How can past returns be extrapolated to calculate future returns? Predicting returns is an art. There are different methods:

  • Average returns: this assumes that returns will merely be an average of past returns, no growth or decline.
  • Annualized growth rate: this assumes that beginning and ending returns reflect future returns. It reflects assumptions about relevant periods, and that past returns suggest a pattern of growth or contraction.
  • Internal rate of growth: This weighs the returns during a period and attempts to identify a lnear (or other) equation that best describes them. Finding this rate of change depends on a number of assumptions and predictions: which period one looks at, whether the growth/contraction is linear or not, and whether the rate continues indefinitely.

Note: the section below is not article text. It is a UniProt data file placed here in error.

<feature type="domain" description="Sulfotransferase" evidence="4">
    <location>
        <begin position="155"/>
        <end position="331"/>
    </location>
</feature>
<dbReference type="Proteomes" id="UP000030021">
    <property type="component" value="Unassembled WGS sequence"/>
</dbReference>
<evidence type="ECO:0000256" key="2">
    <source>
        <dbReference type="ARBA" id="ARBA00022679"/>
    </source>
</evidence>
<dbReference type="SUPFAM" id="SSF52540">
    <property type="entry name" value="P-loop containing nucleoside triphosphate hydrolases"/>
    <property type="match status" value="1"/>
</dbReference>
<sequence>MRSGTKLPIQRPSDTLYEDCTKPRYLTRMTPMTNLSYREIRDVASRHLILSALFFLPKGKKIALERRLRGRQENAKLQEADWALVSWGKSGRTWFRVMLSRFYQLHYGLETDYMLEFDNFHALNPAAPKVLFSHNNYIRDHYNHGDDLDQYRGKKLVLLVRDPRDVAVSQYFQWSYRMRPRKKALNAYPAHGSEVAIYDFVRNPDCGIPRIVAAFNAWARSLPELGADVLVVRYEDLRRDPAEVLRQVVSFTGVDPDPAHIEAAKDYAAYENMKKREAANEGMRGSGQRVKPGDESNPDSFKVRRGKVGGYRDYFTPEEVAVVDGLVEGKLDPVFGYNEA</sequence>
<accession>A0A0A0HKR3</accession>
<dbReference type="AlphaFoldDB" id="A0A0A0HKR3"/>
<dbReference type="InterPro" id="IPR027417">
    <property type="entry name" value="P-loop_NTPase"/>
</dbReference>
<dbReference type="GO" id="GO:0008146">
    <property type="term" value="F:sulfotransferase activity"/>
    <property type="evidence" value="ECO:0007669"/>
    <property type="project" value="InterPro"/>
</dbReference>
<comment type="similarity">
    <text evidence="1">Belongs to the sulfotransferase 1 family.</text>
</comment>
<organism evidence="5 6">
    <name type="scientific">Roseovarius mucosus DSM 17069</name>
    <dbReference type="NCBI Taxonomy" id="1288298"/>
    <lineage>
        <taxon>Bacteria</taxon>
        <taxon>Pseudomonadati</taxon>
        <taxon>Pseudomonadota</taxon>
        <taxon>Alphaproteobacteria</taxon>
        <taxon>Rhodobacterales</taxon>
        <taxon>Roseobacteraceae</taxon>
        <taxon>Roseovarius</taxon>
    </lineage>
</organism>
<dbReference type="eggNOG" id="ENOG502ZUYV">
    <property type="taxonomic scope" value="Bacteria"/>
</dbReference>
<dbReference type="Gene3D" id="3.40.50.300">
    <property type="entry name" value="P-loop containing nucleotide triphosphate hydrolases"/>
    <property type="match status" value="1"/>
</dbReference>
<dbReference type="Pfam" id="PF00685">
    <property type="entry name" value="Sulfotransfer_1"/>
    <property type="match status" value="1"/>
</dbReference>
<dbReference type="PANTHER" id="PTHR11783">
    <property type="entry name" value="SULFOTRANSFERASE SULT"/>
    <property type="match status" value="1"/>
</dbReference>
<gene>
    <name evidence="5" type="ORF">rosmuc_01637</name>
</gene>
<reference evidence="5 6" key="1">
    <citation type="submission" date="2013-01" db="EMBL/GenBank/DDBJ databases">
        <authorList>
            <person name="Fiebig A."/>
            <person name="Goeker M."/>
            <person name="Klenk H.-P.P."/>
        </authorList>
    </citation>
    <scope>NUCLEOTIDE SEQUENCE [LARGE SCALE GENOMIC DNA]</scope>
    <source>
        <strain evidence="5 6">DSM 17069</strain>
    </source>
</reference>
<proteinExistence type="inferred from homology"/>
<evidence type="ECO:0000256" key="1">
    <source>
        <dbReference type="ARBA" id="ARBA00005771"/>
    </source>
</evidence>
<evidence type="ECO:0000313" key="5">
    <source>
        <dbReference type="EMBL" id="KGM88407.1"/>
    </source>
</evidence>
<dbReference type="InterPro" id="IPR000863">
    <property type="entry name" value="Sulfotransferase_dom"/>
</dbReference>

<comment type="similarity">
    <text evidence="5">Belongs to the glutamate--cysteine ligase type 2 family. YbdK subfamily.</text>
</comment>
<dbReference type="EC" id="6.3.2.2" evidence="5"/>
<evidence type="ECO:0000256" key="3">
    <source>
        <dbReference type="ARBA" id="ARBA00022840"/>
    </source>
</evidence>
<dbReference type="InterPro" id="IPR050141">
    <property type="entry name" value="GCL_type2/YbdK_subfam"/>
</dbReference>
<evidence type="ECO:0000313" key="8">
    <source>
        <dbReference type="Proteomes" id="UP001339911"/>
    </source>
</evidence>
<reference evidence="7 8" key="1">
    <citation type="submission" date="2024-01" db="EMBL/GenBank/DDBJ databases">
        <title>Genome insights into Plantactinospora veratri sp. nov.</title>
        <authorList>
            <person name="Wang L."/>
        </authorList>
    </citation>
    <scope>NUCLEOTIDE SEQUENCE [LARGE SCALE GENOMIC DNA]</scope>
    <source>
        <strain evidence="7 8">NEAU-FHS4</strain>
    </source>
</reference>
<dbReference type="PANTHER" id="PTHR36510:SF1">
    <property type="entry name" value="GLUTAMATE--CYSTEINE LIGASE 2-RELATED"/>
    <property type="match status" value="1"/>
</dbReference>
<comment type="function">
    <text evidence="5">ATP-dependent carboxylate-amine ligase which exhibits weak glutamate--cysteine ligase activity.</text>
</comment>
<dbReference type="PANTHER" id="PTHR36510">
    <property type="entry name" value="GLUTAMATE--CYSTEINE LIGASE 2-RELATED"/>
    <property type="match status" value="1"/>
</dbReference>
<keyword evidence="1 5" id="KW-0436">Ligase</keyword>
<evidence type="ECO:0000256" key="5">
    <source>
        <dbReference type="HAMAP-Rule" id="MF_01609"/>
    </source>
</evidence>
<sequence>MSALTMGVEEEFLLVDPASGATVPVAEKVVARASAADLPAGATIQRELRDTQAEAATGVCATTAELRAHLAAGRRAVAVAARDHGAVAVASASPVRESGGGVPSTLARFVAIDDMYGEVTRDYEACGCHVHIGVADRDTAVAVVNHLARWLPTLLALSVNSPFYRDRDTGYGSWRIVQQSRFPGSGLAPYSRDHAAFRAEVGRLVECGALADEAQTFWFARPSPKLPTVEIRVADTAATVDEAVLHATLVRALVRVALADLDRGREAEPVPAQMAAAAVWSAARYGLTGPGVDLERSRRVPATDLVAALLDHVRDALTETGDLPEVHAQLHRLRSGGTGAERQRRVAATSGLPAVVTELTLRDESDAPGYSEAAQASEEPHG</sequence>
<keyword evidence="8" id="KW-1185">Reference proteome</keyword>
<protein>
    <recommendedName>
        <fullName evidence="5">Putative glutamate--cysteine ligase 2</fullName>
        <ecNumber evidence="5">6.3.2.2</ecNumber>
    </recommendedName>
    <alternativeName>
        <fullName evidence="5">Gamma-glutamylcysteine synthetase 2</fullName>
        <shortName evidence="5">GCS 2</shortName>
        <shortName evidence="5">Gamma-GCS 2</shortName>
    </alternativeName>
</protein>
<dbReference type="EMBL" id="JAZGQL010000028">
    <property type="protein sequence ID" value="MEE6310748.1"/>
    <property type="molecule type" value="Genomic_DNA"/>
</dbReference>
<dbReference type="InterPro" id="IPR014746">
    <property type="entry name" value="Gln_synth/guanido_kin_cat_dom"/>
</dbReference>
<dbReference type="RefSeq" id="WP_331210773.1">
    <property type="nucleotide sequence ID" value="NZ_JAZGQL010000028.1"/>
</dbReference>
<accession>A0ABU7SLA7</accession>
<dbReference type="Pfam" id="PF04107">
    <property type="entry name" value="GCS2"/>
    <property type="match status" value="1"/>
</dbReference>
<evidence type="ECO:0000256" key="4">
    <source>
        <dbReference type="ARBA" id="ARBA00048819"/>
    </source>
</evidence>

Example

Return to the "Old Man and the Apple Tree." Recall that the earnings/cash flow wass assumed to be be $45 over time. Consider what returns should be in the future if the following were the returns over the last 10 years:

1992
20
1993
-10
1994
50
1995
34
1996
45
1997
43
1998
57
1999
41
2000
46
2001
44
2002
50

See the attached spreadsheet


Returns in legal contexts

Estimating returns—deciding what to include, when it will occur, how long it will continue, and whether to make adjustments—is often at the heart of financial valuations. Remember, however, this process of estimation does not occur in a vacuum—especially in a legal environment.Valuations are not undertaken for their own sake, but rather for the purpose of serving one or more of the parties’ self interest. Therefore, predictions about future performance must always be evaluated in light of unavoidable adversarial tensions—between litigants in court or between buyers and sellers in arm’s length transactions.